Between 1975 and 1980, punk rock evolved rapidly from the reductionist two-minute stomps of the Ramones to the free-form dub jazz of such bands as the Pop Group. But Michigan proto-punkers the Stooges had already made the same journey on the only two albums they recorded with their original lineup, 1969's "The Stooges" and 1970's "Fun House." Whereas the first disc--produced by Velvet Underground alumnus John Cale--gave such self-explanatory titles as "No Fun" a conceptual-cretinous purity, the second album roared into unexpectedly jazzy territory.

Although it's long been prized by cultists, "Fun House" sold even less well than the quartet's commercially underwhelming debut, and led to the band's quick departure from Elektra Records. So it's clearly nuts for Rhino to release a seven-CD, eight-hour box set of every note the Stooges recorded during the May 1970 "Fun House" sessions. But for those prepared to make the commitment, "1970: The Complete Fun House Sessions" is a fine madness.

The Stooges had plenty of avant-garde connections, and when they arrived in Los Angeles to make "Fun House" they stayed at the motel where Andy Warhol was shooting "Heat." For a producer, however, Elektra had selected Don Gallucci, a mainstream-pop professional whose punkiest credential was that he had played organ on the Kingsmen's "Louie Louie."

Still, it was Gallucci who suggested that the band try to replicate its raucous live sound in the studio. With that goal in mind, singer Iggy Pop recruited tenor saxophonist Steve MacKay, who sometimes played with the band onstage. MacKay's task was to propel the Stooges in the direction of two of Pop's greatest influences, James Brown and John Coltrane. That he did, although his sax squawks crest on primal vamps that sound more like the Velvet Underground's "Sister Ray" than Brown's "Cold Sweat."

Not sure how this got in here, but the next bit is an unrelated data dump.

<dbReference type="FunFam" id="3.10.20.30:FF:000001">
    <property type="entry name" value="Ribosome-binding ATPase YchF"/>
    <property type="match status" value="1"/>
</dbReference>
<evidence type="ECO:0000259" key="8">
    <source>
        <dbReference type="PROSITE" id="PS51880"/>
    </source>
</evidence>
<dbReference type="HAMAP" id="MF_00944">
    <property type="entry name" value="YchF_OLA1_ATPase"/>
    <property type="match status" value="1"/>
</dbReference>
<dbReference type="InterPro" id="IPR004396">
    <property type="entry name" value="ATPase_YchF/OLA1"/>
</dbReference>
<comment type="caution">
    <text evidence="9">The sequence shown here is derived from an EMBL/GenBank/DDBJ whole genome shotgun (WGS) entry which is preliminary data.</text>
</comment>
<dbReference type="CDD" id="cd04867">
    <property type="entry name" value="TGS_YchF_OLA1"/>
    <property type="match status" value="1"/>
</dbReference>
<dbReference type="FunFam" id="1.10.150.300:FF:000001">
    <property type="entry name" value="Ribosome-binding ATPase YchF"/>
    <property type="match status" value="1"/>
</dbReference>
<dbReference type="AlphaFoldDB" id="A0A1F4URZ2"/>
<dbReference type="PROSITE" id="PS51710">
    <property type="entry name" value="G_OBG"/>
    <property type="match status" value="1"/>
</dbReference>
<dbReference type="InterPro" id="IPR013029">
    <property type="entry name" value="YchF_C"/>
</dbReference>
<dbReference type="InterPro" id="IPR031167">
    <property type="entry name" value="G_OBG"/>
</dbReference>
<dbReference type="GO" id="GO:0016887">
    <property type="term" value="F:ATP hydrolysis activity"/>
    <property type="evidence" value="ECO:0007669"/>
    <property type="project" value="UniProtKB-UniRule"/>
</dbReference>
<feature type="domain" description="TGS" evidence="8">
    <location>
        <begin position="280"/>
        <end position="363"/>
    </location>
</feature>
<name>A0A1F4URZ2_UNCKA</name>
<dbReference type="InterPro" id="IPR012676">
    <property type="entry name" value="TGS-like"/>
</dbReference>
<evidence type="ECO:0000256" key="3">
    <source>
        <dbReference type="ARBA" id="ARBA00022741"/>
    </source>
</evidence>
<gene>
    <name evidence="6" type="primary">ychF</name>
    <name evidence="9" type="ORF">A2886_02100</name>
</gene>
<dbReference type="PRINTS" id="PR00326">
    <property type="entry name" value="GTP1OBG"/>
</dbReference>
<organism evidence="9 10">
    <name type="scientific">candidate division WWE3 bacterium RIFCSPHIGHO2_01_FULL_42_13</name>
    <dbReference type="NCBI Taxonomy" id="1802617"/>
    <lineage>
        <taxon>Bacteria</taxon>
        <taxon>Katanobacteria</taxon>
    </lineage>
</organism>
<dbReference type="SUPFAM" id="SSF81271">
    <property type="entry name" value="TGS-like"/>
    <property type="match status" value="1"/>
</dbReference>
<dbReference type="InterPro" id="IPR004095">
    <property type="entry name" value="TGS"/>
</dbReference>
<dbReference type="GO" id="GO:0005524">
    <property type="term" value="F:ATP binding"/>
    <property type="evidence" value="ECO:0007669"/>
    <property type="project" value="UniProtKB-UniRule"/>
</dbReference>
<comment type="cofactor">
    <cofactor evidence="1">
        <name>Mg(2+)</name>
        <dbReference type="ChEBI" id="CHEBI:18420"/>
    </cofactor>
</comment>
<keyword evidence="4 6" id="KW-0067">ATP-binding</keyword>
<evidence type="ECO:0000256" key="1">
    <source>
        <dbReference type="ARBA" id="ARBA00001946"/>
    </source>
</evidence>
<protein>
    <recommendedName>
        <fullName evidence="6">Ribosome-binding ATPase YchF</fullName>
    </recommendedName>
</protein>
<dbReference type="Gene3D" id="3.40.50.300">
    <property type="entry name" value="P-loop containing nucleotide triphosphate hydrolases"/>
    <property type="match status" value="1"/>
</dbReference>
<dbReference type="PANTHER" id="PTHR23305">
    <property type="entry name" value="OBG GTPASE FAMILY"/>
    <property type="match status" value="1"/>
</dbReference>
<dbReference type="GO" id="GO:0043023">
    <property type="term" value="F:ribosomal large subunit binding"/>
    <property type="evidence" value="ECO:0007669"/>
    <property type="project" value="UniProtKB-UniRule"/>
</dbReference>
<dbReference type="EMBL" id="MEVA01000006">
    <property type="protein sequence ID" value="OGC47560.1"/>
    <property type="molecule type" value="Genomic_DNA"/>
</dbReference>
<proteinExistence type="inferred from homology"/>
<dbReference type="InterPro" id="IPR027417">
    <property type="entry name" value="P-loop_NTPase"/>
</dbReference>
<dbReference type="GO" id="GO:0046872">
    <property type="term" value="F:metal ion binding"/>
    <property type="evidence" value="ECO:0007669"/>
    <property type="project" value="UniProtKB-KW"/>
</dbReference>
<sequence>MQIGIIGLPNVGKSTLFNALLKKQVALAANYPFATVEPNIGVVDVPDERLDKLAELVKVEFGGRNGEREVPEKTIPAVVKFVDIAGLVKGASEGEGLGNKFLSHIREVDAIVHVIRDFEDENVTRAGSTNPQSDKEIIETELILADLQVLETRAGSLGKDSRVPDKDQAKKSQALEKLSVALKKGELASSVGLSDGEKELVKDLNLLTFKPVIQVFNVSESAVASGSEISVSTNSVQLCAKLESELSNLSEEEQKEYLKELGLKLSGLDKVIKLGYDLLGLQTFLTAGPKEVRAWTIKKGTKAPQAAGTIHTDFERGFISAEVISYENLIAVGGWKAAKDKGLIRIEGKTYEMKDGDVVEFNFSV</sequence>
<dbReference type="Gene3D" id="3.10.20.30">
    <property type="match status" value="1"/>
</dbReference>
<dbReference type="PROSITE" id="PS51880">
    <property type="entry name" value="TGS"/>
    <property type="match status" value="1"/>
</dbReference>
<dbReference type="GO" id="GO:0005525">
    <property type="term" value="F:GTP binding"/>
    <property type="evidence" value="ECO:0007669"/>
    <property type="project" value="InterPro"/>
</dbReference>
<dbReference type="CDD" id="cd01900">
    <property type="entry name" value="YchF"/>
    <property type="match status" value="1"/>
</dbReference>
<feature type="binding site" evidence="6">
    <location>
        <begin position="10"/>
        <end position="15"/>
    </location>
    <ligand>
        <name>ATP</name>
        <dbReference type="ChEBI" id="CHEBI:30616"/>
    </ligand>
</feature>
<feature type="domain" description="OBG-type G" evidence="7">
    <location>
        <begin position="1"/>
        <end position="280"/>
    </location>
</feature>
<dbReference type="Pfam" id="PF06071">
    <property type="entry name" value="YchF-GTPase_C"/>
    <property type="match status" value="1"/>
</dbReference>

Issued in a limited edition by Rhino Handmade, a subsidiary that sells its releases only on the Web (, "1970" contains just one unreleased song, "Lost in the Future," and a few interesting lyrics that didn't make the album. The box set's revelation comes not so much from individual moments as from its cumulative impact.

Remarkably, listening to take after take of the album's seven original songs--15 of "TV Eye," 32 of "Loose"--comes to make a certain obsessive sense. The album offers the chance to immerse yourself in "Fun House," a demanding but often cathartic experience.

(To hear a free Sound Bite from this album, call Post-Haste at 202-334-9000 and press 8173.)